Public Discussion

  • Icon for: Victor van den Bergh

    Victor van den Bergh

    Facilitator
    May 16, 2016 | 08:33 p.m.

    Dear Nirit, Yariv, and your teams,

    This looks like a very fun and engaging way to get students thinking about the spread of infectious disease and the benefits of vaccinations. What plans do you have for developing a curriculum to support teachers using your device and software in order to tie the activity back to the larger concepts being taught? For example, will the model showing dots as they move about the classroom spreading the flu be shared and discussed with students? Thank you for your excellent video!

  • Icon for: Nirit Glazer

    Nirit Glazer

    Presenter
    May 17, 2016 | 12:49 a.m.

    Victor,
    Thanks for your question. Yes, the activity is embedded in a 5-steps lesson plan, including pre and post discussions. The students also repeat the activity at different vaccination rates and discuss the impact of the vaccination and its importance.

  • Icon for: Karen Purcell

    Karen Purcell

    Facilitator
    May 17, 2016 | 11:11 a.m.

    Hi Nirit, Yariv, and teams,
    Excellent video. This seems like an exciting way to get students engaged and learning!
    Can you expand a bit more on how exposure to this tool/activity will broaden and improve participation in sciences? Do you plan to add specific learning to translate the exercise into potential science participation, particularly for underserved students? Finally, do you have plans to reach/involve parents?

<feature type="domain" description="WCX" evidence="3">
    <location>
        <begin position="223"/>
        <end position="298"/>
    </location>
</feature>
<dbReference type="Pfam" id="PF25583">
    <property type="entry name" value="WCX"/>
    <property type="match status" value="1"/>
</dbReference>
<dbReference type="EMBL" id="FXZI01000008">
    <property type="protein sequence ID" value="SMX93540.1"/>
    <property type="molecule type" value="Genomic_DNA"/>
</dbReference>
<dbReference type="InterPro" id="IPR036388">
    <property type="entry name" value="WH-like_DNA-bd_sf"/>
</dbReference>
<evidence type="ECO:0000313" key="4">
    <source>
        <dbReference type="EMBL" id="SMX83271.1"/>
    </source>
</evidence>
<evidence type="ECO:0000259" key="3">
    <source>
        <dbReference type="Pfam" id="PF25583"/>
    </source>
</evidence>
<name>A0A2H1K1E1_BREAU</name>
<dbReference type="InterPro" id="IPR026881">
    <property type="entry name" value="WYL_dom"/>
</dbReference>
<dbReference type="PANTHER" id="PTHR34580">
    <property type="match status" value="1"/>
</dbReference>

• Icon for: Nirit Glazer

    Nirit Glazer

    Presenter
    May 17, 2016 | 01:07 p.m.

    Thanks for your comment.
    The activity is targeted to hands-on museum and science centers to both kids (school field trips) and their families (family visits to the museum).
    In addition to improving health literacy, the activity is designed to trigger student interest in science and thereby broadening their participation in science.
    The system is in trials in two locations in Michigan, both locations serve a high percentage of at-risk and undeserved populations.

  • Icon for: Karen Purcell

    Karen Purcell

    Facilitator
    May 19, 2016 | 12:19 p.m.

    Thanks for your reply Nirit.

  • Small default profile

    Nancy Gilby

    Guest
    May 17, 2016 | 12:11 p.m.

    Hi Nirit, Yariv and your team,
    Wow! Nicely done. What a wonderful, active way for children to engage with educational materials. I am definitely placing my vote for you!

    -Nancy

  • Icon for: Nirit Glazer

    Nirit Glazer

    Presenter
    May 17, 2016 | 12:58 p.m.

    Thanks!

  • Icon for: Jacqueline Miller

    Jacqueline Miller

    Senior Research Scientist
    May 18, 2016 | 02:14 p.m.

    This is such an important topic in light of the increasing numbers of unvaccinated children and the reemergence of diseases such as measles. Modeling the spread of flu is very powerful and something children can relate to. Children can also serve to bring these ideas and experiences home to their parents and discuss the importance of vaccinations. Do you provide any materials to help children talk with their parents? Have you had any feedback about how children who are not vaccinated react and how teachers handle this?